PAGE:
Despite its posh upcycled art installation, a quick visit to Israel’s Hiria dump demonstrates the extent to which materials that could be recycled, and should be recycled, are instead buried. There are cages available in some neighborhoods where people can stash their plastic bags and bottles, and sometimes batteries, and Koala Recycling Solutions recently started an aluminum recycling program, but mostly, Israel’s recycling system needs serious help. That could change if the Knesset approves a new law that puts the onus of recycling on the manufacturers’ shoulder.The Environment Protection Ministry will require local and international manufacturers to ensure the packaging used for their products is collected and recycled. It does not matter whether the packaging is reused, burned for energy, or recycled. It only matters that it does not land in the dump.
If passed, the law will ensure that Israel no longer wastes nearly $300 million dollars worth of raw materials each year, according to the Environmental Protection Minister Gilad Erdan.
“Instead of burying raw materials worth a billion shekels in the ground every year, the packaging will be collected from citizens’ homes and recycled. Implementing the law will add thousands of new jobs,” he told Haaretz.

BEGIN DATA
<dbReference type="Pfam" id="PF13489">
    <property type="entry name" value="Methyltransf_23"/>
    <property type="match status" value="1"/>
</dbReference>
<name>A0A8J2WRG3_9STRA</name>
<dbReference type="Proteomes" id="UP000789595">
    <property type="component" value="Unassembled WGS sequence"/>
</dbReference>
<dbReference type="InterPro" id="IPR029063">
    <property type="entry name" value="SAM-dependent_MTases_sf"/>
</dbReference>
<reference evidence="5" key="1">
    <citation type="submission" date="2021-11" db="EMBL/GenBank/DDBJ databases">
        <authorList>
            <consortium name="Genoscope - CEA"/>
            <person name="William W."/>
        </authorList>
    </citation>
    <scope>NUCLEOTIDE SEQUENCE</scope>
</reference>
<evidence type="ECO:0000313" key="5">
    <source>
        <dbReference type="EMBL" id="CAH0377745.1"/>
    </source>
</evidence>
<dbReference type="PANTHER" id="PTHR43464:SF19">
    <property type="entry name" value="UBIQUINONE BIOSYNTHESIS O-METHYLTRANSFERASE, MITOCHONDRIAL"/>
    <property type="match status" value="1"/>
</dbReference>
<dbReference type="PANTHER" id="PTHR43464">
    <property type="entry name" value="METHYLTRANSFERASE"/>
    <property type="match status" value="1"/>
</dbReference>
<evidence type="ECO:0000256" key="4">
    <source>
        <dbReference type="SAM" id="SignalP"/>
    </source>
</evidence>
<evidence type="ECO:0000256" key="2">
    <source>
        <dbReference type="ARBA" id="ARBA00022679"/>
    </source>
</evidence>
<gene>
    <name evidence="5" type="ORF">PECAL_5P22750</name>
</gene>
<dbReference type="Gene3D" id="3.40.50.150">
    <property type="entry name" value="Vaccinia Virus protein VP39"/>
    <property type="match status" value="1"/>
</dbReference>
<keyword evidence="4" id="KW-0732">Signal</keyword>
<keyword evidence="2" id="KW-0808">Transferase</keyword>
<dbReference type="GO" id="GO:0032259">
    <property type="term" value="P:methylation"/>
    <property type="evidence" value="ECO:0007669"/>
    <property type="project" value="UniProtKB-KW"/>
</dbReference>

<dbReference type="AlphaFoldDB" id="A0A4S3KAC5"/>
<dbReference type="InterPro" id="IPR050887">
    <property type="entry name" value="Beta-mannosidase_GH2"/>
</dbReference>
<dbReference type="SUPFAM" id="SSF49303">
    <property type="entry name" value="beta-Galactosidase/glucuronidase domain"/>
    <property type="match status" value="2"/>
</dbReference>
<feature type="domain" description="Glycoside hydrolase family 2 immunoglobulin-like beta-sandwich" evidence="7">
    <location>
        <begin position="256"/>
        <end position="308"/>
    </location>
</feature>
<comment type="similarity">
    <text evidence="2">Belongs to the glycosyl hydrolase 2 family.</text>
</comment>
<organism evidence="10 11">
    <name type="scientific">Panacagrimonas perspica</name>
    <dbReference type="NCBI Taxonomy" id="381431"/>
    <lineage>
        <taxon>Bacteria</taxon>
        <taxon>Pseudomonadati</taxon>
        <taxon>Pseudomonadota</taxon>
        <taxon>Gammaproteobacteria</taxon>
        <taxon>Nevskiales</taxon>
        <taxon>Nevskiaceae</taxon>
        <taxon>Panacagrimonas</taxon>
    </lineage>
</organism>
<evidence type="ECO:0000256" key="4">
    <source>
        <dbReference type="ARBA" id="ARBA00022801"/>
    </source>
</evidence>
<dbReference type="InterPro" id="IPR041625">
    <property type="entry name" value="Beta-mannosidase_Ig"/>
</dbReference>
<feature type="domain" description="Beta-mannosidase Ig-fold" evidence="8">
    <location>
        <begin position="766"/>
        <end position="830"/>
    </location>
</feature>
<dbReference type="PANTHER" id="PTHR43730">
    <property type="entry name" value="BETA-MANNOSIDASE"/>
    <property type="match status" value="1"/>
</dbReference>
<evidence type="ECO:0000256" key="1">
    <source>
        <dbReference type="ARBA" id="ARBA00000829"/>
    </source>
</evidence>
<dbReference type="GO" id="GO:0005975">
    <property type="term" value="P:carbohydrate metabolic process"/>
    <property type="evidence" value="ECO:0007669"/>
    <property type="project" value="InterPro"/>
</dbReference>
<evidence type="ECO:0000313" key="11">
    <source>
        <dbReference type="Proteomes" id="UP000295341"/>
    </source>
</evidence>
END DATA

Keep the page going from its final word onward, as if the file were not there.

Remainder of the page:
Companies will be responsible for collecting and recycling paper, glass, plastic, and metal, but local citizens will have to step up to the plate as well. Even if the Environment Ministry provides the tools to sort and recycle waste, some kind of measures will be necessary to educate the public about the merits of recycling. Judging by Friday morning shopping excursions, where everyone and their grandmother troop around the souqs with armfuls of plastic bags, this will be no easy feat.
This law could also create a regulatory nightmare if local citizens don’t fulfill their end of the bargain, by sorting their waste into provided receptacles, and companies have to foot the bill for their apathy.
Still, it’s an important step, because manufacturers will be forced to become more innovative with their packaging. Perhaps biodegradable cartons will become more mainstream, or perhaps companies will use less.
To begin with, companies will have to account for 60% of the packaging they generate, and by 2020, the goal is to recycle 100% of all packaging so that literally nothing goes to waste. Failure to do so could cost nearly $700 per ton of waste.
A mighty impressive step in the right direction if it passes, and if everyone plays fair.
More on the Hadera dump and recycling in Israel:
image via kevingessner